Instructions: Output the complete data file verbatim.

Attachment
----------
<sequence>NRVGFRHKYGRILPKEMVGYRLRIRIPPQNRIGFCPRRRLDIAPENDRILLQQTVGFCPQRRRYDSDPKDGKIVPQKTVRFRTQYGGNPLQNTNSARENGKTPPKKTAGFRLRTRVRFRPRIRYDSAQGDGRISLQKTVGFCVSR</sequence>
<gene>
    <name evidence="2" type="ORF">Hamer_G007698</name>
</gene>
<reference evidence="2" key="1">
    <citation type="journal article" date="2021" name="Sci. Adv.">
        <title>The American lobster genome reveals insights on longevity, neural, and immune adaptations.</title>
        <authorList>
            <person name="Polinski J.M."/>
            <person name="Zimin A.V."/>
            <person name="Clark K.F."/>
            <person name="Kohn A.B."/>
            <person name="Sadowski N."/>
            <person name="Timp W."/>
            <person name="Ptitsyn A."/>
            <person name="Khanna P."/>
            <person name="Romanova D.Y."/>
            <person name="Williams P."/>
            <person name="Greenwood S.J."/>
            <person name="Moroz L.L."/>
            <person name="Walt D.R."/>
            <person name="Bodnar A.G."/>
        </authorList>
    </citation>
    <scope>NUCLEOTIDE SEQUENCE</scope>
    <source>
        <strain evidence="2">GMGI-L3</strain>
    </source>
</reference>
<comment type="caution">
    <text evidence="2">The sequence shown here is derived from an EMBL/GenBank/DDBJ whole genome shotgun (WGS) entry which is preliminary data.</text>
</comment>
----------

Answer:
<sequence>NRVGFRHKYGRILPKEMVGYRLRIRIPPQNRIGFCPRRRLDIAPENDRILLQQTVGFCPQRRRYDSDPKDGKIVPQKTVRFRTQYGGNPLQNTNSARENGKTPPKKTAGFRLRTRVRFRPRIRYDSAQGDGRISLQKTVGFCVSR</sequence>
<gene>
    <name evidence="2" type="ORF">Hamer_G007698</name>
</gene>
<reference evidence="2" key="1">
    <citation type="journal article" date="2021" name="Sci. Adv.">
        <title>The American lobster genome reveals insights on longevity, neural, and immune adaptations.</title>
        <authorList>
            <person name="Polinski J.M."/>
            <person name="Zimin A.V."/>
            <person name="Clark K.F."/>
            <person name="Kohn A.B."/>
            <person name="Sadowski N."/>
            <person name="Timp W."/>
            <person name="Ptitsyn A."/>
            <person name="Khanna P."/>
            <person name="Romanova D.Y."/>
            <person name="Williams P."/>
            <person name="Greenwood S.J."/>
            <person name="Moroz L.L."/>
            <person name="Walt D.R."/>
            <person name="Bodnar A.G."/>
        </authorList>
    </citation>
    <scope>NUCLEOTIDE SEQUENCE</scope>
    <source>
        <strain evidence="2">GMGI-L3</strain>
    </source>
</reference>
<comment type="caution">
    <text evidence="2">The sequence shown here is derived from an EMBL/GenBank/DDBJ whole genome shotgun (WGS) entry which is preliminary data.</text>
</comment>